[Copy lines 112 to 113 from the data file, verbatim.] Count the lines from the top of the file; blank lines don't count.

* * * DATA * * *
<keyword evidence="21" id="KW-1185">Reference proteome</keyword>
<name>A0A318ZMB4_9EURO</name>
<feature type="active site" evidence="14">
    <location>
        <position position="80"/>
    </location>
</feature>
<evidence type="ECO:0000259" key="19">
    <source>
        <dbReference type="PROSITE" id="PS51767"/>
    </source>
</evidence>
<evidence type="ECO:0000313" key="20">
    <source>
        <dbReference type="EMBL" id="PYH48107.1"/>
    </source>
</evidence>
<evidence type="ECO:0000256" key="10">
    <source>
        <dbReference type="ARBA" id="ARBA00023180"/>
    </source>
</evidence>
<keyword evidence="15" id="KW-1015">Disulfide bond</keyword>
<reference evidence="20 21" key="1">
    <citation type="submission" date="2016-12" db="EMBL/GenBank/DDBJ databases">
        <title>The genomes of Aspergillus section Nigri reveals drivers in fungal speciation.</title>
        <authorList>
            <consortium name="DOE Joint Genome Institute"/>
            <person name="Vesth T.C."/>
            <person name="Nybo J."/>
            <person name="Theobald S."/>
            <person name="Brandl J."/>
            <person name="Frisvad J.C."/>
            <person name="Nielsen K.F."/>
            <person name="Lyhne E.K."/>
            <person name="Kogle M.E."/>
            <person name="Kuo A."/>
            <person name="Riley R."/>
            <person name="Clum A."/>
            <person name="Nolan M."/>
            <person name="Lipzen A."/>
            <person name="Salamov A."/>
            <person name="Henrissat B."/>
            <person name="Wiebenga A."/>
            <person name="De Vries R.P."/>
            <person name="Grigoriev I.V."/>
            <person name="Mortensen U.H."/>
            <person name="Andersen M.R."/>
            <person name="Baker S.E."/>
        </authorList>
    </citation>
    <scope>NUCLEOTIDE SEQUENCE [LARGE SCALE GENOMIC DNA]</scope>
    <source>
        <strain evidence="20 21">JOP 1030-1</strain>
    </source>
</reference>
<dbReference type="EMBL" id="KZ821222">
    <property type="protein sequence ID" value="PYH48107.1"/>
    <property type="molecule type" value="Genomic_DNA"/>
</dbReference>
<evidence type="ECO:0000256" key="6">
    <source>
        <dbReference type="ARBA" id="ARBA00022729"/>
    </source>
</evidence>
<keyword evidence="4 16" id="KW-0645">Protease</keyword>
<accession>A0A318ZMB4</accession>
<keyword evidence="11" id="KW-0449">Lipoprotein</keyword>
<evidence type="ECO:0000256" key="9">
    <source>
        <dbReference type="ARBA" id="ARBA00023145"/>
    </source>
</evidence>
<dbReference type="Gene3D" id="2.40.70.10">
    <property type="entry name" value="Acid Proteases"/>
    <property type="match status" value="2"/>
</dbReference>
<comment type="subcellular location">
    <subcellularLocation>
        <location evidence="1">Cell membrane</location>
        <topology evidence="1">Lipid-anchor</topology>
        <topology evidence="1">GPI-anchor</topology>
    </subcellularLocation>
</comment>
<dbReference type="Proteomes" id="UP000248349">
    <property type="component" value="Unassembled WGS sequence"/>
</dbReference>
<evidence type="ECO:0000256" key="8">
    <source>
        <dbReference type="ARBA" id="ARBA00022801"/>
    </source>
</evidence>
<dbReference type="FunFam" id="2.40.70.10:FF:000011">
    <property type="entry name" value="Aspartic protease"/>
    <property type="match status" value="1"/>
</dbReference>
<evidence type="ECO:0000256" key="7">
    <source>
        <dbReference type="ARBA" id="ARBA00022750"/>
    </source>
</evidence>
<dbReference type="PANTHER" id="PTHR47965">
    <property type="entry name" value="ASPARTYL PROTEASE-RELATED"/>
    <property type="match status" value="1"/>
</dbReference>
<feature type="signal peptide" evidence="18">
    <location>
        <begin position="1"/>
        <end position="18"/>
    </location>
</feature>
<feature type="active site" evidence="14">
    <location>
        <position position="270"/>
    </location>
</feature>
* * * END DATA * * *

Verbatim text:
<feature type="active site" evidence="14">
    <location>